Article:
The former head of the Trudeau Foundation testified Friday at the House of Commons, stating her predecessor misled Canadians by denoting a controversial donation from Beijing sympathizers as a "Canadian donation."
Pascale Fournier spoke with the Commons ethics committee on the alleged plot to influence Prime Minister Justin Trudeau through foreign donations amounting to $1 million.
The Globe and Mail first alleged a Chinese diplomat met with billionaire Bin Zhang to discuss the possibility of the Liberals forming the government in 2015. An unnamed security source said the diplomat instructed Zhang to donate $1 million to the Trudeau Foundation.
Seven months into Trudeau's first term as prime minister, Zhang attended a party fundraiser at the Toronto home of Chinese Business Chamber of Canada chair Benson Wong, which Trudeau attended as the guest of honour.
Weeks after the fundraiser, the Trudeau Foundation and the University of Montreal announced that Zhang and Niu Gensheng donated $1 million "to honour the memory and leadership" of Pierre Trudeau, who, as prime minister, opened diplomatic relations with China in 1970.
Fournier confirmed that of that donation, the Trudeau Foundation only received $140,000 through two installments of $70,000.
The wealthy businessmen pledged $750,000 to the University of Montreal's law faculty — where Trudeau senior studied and taught — and $50,000 for a statue of the former prime minister the institution never built.
On Friday, Fournier told the ethics committee she does not know the identity of the donor but said she proposed a forensic audit before leaving her position on April 10 alongside eight board members.
Edward Johnson, one of the three remaining interim board members, announced an independent investigation on April 12 into the donation from Beijing proxies. Fournier said her request for the investigation caused "friction with the board, and the trust was broken."
"I wanted everyone to recuse themselves before the process started. And that was also what the eight resigned board members wanted," she said.
According to a 2016 tax receipt, the Trudeau Foundation attributed the first $70,000 installment to a Canadian subsidiary of a Chinese company — later identified in a Globe access-to-information request as the state-backed Millennium Golden Eagle International.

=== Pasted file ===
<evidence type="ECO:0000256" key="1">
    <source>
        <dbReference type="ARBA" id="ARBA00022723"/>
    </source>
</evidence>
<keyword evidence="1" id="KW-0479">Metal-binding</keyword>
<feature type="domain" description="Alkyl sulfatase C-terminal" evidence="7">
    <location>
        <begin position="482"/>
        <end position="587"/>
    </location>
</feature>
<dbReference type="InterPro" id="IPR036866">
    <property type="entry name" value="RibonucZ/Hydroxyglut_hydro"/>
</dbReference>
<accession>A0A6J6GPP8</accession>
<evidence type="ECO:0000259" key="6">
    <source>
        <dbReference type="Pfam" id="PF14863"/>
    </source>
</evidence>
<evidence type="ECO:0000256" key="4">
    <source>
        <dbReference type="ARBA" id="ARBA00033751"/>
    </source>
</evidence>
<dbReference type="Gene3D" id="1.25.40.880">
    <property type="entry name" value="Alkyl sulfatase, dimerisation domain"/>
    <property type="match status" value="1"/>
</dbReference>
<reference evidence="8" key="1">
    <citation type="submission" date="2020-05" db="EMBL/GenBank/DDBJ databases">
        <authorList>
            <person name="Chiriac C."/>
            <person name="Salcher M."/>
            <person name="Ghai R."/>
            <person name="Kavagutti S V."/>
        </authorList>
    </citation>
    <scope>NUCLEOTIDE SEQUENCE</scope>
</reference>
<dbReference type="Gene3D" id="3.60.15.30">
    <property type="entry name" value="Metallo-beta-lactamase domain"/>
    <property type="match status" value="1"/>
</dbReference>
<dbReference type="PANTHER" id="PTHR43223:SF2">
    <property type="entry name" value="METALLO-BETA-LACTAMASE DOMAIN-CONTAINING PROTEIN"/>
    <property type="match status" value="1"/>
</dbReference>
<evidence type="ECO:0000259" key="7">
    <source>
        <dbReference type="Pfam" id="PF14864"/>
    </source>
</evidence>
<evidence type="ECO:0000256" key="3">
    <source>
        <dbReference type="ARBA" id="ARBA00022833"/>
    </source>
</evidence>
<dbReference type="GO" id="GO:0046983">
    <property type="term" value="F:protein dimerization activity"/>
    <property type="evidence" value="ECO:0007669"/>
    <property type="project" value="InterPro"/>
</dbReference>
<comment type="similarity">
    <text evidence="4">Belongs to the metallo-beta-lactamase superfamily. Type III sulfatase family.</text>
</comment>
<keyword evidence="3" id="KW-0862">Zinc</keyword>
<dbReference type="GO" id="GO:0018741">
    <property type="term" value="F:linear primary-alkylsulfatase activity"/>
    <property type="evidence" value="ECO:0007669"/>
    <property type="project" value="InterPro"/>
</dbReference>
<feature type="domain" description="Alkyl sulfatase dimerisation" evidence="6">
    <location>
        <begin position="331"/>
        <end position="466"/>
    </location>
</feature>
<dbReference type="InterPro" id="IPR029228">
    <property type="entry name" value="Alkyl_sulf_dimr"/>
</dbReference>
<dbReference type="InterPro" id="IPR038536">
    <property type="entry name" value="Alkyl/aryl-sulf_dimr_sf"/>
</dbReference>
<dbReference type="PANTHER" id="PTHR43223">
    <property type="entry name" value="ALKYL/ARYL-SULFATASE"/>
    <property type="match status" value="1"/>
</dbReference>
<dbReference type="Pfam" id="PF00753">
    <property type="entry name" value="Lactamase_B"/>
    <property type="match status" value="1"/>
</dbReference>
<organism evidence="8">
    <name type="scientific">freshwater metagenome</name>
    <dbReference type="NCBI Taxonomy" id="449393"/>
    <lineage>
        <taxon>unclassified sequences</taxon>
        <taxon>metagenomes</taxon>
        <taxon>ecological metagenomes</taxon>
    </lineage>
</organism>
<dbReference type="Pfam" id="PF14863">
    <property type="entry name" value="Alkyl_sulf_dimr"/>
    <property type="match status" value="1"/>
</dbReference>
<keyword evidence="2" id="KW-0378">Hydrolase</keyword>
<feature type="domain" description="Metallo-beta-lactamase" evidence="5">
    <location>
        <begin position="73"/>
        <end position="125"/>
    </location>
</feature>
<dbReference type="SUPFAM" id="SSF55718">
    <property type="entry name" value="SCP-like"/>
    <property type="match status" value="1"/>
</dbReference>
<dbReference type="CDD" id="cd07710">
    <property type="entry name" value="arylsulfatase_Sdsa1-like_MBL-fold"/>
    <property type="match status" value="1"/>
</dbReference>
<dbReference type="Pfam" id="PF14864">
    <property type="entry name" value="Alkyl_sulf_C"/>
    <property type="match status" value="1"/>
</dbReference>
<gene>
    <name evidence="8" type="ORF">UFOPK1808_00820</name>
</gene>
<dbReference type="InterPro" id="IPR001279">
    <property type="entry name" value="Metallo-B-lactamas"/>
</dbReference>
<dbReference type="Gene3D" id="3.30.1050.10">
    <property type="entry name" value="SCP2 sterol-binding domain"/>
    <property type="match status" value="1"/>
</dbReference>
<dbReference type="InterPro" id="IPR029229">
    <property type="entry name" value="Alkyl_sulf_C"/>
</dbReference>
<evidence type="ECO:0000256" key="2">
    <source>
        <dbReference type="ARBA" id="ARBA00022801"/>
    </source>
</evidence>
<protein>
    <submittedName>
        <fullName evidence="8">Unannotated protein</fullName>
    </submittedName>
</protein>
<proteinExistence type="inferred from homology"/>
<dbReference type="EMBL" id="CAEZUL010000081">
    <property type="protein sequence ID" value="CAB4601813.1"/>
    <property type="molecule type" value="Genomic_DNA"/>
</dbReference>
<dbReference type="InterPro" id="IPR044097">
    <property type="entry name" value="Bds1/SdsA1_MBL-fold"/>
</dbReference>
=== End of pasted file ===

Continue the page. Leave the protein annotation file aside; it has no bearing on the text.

According to documents requested by the publication, a Chinese cultural group asked Canada to reissue the tax receipt to an address in Beijing, not Hong Kong.
Fournier told MPs she had formed an emergency committee after reading The Globe exposé in February on the "unusual" donation. She added that China's government provided "guidance" to the cultural group, who communicated with foundation staff concerning the gift.
"They were giving clear directives on what needed to appear on receipts issued by the foundation, and I found that troubling," said the former head of the foundation. "I also realized that there was a Chinese address, whereas, in the annual report, it was a Canadian address."
Fournier also voiced her displeasure with how the foundation advertised the controversial donation, citing an open letter by former president Morris Rosenberg in December 2016. He claimed the first $70,000 installment was "not recorded as a foreign donation since a Canadian entity paid it."
"I think this is misleading to Canadians," Fournier told MPs. "There is a difference between the tax receipt — what it said, mentioning China — and the fact that it was presented publicly, in terms of interviews and publicly in terms of the annual report, that is currently on the website of the foundation, as Canadian."
On Friday, the remaining foundation directors disputed "several of the statements" made by the former head of the non-profit organization. Johnson committed to appearing before the Commons ethics committee to "correct some of the statements or assertions," including the reason for mass resignation and "conflict-of-interest allegations" about some directors.
The prime minister's brother, Alexandre Trudeau, will testify on Wednesday to explain the foundation's work.